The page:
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The plight of children in Kasese after the disasters

As the world celebrates World Day against Child Labor on June 12, 2020 under the theme, “Protect children now, more than ever before”, Kasese district will focus on the impact of the current covid-19 and floods crises on children.

While in the struggle to combat COVID-19, Kasese district experienced concurrent floods on 7th 10th and 20th May 2020 affecting 9,916 households, 48947 people, with about 80% of being children. In addition, the district has frequently faced long droughts which affect the level of production.

Unfortunately, because of the effects of the crisis on livelihoods, children are often the first to suffer. The crisis has the potential danger of pushing more of these already vulnerable children into child labor because most parents have lost their livelihoods and therefore unable to provide for their children, a situation that is likely to lure more children into child labor for survival.

According to the Senior Labour Officer Kasese, Karafule Swaib, “Already there is an estimated 25,000 children in Kasese engaged in child labor.”

These children are now at even greater risks of dropping out of school altogether or spend more time outside school eking a living.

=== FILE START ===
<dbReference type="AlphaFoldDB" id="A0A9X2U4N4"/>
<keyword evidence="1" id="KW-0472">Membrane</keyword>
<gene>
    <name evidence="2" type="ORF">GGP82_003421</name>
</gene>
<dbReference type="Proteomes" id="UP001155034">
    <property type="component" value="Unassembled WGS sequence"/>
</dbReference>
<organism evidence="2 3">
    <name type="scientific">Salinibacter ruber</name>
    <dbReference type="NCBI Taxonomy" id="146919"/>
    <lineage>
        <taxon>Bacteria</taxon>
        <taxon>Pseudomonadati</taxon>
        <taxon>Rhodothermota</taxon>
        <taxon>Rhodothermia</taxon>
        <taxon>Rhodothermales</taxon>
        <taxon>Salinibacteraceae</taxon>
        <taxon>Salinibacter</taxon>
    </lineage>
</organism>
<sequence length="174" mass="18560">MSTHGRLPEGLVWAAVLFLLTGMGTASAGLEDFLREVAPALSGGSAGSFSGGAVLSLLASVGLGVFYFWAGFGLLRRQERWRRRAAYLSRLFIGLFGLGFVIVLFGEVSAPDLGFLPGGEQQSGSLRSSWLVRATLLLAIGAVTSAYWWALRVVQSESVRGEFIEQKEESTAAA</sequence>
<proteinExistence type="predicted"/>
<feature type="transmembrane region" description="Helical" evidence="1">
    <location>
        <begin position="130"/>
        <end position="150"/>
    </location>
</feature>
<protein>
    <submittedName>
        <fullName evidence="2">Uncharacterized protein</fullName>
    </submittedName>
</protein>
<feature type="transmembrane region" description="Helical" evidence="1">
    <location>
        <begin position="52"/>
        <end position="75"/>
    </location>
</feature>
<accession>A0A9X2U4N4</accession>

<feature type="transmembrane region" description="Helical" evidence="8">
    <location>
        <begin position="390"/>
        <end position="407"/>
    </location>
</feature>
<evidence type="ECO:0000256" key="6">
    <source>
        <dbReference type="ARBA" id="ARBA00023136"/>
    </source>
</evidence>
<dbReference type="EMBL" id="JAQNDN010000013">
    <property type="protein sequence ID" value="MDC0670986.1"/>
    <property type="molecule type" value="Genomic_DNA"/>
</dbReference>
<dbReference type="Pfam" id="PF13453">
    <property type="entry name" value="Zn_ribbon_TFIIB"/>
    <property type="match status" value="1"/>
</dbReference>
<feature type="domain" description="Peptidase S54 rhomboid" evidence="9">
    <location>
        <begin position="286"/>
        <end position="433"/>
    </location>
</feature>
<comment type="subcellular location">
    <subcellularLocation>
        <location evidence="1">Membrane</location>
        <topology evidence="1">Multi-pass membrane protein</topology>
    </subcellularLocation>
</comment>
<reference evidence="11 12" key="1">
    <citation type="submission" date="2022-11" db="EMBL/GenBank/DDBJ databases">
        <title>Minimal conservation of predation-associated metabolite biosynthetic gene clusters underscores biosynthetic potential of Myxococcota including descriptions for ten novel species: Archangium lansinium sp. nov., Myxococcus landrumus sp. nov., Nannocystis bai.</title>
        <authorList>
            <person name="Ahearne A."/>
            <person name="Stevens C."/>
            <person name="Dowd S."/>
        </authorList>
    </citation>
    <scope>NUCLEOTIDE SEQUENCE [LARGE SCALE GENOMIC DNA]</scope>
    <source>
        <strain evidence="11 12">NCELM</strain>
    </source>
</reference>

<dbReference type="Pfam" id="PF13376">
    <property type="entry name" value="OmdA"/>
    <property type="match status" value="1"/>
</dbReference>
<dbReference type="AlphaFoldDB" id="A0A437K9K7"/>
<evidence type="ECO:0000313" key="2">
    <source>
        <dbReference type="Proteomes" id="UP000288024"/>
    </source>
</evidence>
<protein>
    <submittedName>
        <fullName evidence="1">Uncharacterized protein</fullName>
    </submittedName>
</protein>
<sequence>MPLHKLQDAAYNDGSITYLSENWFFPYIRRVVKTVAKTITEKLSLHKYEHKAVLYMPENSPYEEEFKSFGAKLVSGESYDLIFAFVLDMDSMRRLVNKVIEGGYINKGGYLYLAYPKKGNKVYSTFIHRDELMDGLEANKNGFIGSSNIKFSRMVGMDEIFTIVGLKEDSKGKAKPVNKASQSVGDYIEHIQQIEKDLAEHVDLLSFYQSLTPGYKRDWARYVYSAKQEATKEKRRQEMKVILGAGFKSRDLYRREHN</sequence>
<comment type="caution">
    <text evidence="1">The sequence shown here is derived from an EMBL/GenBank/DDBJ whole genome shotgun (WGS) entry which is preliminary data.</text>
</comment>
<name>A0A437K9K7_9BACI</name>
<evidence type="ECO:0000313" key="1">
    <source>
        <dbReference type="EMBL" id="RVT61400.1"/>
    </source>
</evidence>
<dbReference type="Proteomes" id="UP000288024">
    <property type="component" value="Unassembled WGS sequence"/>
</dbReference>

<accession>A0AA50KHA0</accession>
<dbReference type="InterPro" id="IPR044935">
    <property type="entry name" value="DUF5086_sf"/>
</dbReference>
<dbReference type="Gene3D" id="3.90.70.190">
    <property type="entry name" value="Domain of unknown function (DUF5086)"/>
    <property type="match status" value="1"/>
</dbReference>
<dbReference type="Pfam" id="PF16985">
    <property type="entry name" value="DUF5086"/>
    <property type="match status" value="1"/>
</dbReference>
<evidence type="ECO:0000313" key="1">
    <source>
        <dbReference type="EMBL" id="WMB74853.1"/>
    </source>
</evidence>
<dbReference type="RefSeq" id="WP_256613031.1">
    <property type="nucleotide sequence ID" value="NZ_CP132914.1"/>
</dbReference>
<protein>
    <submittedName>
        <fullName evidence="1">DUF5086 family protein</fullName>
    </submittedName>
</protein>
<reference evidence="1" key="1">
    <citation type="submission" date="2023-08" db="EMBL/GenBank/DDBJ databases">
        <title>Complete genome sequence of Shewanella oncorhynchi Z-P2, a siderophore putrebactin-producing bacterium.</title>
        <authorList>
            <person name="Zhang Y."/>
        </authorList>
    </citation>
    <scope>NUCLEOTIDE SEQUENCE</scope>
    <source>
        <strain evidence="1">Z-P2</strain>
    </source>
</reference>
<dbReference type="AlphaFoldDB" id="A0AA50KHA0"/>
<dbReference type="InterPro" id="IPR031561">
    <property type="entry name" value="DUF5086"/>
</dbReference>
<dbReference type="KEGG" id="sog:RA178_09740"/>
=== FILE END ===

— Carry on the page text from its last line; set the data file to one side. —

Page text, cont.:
Most children work because of household’s poverty to provide for food, shelter, clothing, school fees and scholastic materials (books and uniform)”

In Kasese child labour is found in agriculture, sand mining, brick making, store quarrying, boda boda, street and market vending, street children, fishing, maids, child marriage, prostitution and car washing.

To combat this vice, Sub-Counties and divisions should target households that supply child labor and link them with social protection services like UWEP, YLP, SAGE and Operation Wealth Creation (OWC).

The parents of children in child labour should take their children to free primary and secondary education (UPE and USE)

Or: Stakeholders at various levels should do more to senstise the families that produce child labour about the benefits of education and to re-orient the mindset about available education programmes like the Universal Primary Education (UPE) and the Universal Secondary Education (USE).

The Civil Society Organisations should initiate programmes like school feeding programmes and re-integration of children affected by child labour into the school system.

However, the ultimate answer to feeding day school children lies in the improving household food security so that families can properly feed their children before and after school and pack lunch for their children.


Kabugho Sharon

Communications Officer